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Local News

  • TC school board opens 2017 campaign

    By STUART CASSIDY

    Staff Writer

     

    TELL CITY – In their first session of 2017, the Tell City-Troy Township School Board of Trustees worked through a laundry list of agenda items to ring in the new year. While welcoming the newest member of the board, Tony Thomas, they also said goodbyes to another.

    The group ratified a resolution of appreciation honoring the service of out-going member Randy Cole, who did not seek re-election.

  • Old guard returned to redevelopment commission

    By STUART CASSIDY

    Staff Writer

     

    TELL CITY – Appointments to various county boards should come with fresh faces and new ideas, according to County Councilman JR Flynn. That was the sentiment he presented to fellow councilman during the group’s reorganization meeting Tuesday.

  • Devotion to Duty

     

    By VINCE LUECKE

    Editor

     

    Like a Western lawman at the end of a movie, Richard Myers is riding into the sunset. But he’s going to keep his badge and gun – and an attitude toward positive community policing that he has --practiced for more than 30 years.

  • TC Schools earn AP excellence award

    By STUART CASSIDY

    Staff Writer

     

    TELL CITY – Students at Tell City Junior-Senior High have helped the school corporation earn a gleam of statewide, national and international spotlight. The Tell City-Troy Township School Corp. was among 433 districts in the U.S. and Canada, and just one of 10 in Indiana, to be honored by the College Board as a member of the Annual AP District Honor Roll.

  • Can-Clay lease potential source of funds

    By STUART CASSIDY
    Staff Writer

    CANNELTON – Whatever the future may hold for the tax-embattled Can-Clay Corp., Cannelton city officials want a say in the ultimate decisions. Owing nearly a half million dollars in back taxes, with another couple hundred thousand in penalties – much of which should have gone back into Cannelton’s coffers – the business is set to forfeit its property to the county.

  • Thursday pursuit
  • Perry Central awarded $150,000 after-school grant

    INDIANAPOLIS – Perry Central Junior-Senior High School has been awarded a $150,000 annual 21st Century Community Learning Centers Program Grant. The money will fund an after-school program that has already generated a long track record of success.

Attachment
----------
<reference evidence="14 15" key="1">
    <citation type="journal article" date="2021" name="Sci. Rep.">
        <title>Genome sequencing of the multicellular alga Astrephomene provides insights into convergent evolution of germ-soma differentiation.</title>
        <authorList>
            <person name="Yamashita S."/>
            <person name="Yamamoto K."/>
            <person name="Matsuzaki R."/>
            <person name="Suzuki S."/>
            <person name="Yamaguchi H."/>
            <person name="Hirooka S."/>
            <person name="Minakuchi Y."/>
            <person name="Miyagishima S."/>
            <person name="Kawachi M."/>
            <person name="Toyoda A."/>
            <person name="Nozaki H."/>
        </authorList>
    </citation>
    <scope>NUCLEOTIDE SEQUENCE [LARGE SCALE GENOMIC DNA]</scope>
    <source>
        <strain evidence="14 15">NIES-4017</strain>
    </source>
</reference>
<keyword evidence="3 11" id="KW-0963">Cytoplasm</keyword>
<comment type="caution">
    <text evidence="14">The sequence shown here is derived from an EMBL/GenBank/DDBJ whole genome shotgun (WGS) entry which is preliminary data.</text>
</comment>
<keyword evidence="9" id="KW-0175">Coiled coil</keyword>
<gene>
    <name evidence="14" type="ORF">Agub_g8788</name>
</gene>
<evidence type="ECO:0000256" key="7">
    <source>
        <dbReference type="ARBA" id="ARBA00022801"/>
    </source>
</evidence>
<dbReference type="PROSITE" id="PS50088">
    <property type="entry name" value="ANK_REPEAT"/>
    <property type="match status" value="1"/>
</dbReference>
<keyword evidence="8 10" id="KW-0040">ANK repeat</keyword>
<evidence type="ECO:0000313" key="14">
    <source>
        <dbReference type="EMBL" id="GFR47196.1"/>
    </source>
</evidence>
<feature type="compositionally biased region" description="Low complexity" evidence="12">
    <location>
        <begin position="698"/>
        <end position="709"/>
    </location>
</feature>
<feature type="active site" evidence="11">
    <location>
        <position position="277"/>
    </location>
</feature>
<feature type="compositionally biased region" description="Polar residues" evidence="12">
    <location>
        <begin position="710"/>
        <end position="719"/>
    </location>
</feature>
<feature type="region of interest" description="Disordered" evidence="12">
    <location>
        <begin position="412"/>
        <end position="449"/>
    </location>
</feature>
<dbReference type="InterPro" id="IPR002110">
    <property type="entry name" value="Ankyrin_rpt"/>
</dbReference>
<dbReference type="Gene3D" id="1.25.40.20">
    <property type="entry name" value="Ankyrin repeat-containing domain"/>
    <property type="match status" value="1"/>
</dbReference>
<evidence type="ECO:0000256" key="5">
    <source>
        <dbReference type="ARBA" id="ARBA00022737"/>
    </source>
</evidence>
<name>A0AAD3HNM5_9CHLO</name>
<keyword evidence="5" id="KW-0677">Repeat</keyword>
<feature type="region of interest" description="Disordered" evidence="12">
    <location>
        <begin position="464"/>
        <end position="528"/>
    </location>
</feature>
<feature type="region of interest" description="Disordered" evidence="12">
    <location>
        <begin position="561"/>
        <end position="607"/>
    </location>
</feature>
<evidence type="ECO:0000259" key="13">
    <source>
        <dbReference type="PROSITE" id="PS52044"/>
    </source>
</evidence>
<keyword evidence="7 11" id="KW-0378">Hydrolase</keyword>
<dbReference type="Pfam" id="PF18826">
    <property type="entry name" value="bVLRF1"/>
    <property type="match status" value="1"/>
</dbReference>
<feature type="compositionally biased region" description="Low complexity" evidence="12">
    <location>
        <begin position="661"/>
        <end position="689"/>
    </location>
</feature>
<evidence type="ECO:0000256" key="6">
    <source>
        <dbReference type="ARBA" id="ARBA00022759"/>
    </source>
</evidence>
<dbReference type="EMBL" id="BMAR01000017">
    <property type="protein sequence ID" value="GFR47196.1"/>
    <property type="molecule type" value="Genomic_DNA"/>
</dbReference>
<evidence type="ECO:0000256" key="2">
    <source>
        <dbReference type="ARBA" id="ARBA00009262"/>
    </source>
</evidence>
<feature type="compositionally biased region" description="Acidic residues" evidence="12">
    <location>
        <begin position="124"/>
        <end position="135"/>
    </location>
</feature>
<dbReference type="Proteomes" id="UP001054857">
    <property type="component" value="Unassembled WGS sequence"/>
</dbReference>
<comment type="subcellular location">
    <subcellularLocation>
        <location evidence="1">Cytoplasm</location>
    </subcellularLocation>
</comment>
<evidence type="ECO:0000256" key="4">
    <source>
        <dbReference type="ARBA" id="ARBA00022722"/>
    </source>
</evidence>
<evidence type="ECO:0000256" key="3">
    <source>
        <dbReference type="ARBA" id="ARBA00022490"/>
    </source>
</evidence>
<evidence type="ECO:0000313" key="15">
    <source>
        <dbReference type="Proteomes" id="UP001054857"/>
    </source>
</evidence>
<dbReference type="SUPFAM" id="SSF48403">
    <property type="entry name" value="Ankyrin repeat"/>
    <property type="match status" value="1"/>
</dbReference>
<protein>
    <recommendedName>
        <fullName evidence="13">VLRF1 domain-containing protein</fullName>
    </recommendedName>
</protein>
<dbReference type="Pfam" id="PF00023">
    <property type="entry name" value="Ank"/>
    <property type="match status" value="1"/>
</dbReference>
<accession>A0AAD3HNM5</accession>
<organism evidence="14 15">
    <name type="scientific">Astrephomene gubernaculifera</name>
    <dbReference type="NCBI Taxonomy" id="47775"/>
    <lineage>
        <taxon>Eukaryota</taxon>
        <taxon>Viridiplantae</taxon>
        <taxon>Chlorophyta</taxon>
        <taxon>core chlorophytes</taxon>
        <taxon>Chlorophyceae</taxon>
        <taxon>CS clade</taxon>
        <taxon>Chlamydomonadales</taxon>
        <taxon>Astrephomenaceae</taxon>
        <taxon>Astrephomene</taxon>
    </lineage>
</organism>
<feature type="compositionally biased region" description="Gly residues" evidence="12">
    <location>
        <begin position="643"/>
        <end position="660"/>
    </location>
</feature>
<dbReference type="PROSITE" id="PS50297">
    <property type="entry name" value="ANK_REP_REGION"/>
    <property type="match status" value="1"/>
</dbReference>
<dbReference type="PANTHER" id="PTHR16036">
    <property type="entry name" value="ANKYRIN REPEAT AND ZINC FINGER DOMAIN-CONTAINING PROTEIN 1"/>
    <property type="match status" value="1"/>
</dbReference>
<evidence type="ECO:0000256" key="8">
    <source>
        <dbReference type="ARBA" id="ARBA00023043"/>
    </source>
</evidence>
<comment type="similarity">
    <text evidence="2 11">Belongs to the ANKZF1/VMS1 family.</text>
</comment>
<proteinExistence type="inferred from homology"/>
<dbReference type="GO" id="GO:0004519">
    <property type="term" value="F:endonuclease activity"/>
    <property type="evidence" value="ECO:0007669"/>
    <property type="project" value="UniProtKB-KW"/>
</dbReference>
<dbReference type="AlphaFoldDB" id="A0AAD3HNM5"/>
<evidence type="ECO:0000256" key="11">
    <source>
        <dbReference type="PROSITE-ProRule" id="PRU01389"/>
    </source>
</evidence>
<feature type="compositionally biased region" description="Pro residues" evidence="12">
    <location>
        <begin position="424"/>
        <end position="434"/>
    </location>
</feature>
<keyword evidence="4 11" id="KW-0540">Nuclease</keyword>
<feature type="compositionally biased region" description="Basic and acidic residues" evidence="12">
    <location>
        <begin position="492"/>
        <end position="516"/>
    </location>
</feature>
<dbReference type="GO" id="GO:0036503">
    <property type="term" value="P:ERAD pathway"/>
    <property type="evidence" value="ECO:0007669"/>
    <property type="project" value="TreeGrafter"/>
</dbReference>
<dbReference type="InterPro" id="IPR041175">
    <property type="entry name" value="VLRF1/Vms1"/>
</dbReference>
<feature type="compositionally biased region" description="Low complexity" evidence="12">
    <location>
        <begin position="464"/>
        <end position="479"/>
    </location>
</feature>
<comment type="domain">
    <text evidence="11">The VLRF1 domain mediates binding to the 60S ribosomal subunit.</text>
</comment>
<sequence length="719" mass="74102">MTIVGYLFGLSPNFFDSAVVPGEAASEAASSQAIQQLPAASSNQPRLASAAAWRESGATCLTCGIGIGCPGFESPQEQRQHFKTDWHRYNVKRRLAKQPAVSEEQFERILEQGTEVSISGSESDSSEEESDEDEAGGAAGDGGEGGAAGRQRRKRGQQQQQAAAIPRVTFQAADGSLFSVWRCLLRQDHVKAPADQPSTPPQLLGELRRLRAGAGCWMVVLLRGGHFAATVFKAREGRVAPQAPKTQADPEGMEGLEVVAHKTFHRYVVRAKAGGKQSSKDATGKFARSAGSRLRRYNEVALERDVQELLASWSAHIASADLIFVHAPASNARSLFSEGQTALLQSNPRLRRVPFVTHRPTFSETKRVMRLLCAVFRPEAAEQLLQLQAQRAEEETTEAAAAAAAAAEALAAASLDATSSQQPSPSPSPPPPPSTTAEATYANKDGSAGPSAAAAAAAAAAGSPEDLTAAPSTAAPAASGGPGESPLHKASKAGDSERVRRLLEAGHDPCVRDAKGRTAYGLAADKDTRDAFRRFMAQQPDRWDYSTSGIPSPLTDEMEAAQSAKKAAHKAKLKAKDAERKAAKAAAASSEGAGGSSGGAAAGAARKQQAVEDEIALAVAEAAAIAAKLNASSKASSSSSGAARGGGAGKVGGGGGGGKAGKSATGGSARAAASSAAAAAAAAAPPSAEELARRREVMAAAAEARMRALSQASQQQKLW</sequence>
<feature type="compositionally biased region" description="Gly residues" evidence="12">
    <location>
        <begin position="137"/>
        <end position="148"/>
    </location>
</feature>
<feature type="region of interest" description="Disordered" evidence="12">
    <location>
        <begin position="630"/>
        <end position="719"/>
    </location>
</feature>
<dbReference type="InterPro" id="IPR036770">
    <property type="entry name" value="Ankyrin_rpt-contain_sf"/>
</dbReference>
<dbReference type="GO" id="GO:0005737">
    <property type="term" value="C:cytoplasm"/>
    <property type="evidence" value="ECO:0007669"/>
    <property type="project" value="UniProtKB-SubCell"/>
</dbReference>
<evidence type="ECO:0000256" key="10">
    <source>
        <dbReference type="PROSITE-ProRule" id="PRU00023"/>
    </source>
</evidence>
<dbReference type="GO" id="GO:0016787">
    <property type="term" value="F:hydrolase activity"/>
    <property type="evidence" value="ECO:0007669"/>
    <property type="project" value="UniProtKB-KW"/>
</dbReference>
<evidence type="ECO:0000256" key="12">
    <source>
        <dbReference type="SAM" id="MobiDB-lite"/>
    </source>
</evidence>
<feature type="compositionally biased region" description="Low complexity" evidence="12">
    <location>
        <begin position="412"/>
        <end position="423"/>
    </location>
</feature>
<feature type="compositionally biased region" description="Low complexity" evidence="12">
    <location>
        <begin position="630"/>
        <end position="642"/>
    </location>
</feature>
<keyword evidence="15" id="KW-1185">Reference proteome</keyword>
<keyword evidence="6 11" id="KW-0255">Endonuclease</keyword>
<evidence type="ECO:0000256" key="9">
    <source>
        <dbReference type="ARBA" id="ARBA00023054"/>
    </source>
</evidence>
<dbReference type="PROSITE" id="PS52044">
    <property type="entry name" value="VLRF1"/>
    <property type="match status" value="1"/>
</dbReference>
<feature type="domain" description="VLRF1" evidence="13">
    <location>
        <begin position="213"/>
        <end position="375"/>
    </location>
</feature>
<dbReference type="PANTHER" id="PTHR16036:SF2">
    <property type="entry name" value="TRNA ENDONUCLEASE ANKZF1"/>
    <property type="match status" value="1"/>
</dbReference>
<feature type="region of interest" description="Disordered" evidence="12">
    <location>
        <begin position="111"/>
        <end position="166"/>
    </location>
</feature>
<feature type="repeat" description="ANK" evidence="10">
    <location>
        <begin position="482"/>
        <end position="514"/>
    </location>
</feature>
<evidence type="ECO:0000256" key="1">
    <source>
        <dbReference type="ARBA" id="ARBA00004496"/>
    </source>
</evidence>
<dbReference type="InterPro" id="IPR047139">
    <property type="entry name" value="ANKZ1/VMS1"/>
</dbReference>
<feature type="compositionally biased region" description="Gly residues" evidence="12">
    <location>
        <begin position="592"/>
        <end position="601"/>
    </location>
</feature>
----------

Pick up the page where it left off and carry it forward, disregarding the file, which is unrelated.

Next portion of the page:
“It’s very good news for us because of the programs’ popularity and the difference it makes in the lives of families,” Schools Superintendent Mary Roberson said.

  • Cannelton fire chief arrested after incident with police officer

    CANNELTON – Cannelton Fire Chief Chris Herzog was arrested Tuesday night after an alleged altercation with a city police officer at the scene of a house fire at 550 Knight St.

    According to police records, the fire was reported at 9 p.m. Cannelton Police Officer Ryen Foertsch and Perry County Sheriff’s Deputy Stephen Poehlein arrived at the scene and immediately entered the burning residence to make sure nobody was inside.  After clearing two rooms of the home, smoke became too overwhelming, forcing the officers to retreat.

  • 2016 in review: Trump carries Perry County, Amos wins third term

    TELL CITY – With much of the nation glued for much of the year to the race for president by social media and television, Perry Countians cast their ballots at last in November to learn who would lead the nation and locally on the board of commissioners and county council.

    Trump won all 21 county precincts and received 4,556 votes for 56.3 percent of the total. Democrat Hillary Clinton took 3,062 votes and the county gave Libertarian Gary Johnson 407 votes.

  • 2016 in Review: The year’s top stories

    Negotiating the survival of Can-Clay

     

    CANNELTON – As the year came to a close, the future of Can-Clay Corp. was highly speculative as the deadline loomed for the company to pay back taxes. Under threat of a property takeover from the county, the company was on shaky ground. But, while dim, there was still a chance of survival.

    The biggest saving grace may have been the county didn’t want to force a closure on a business with a century in the community.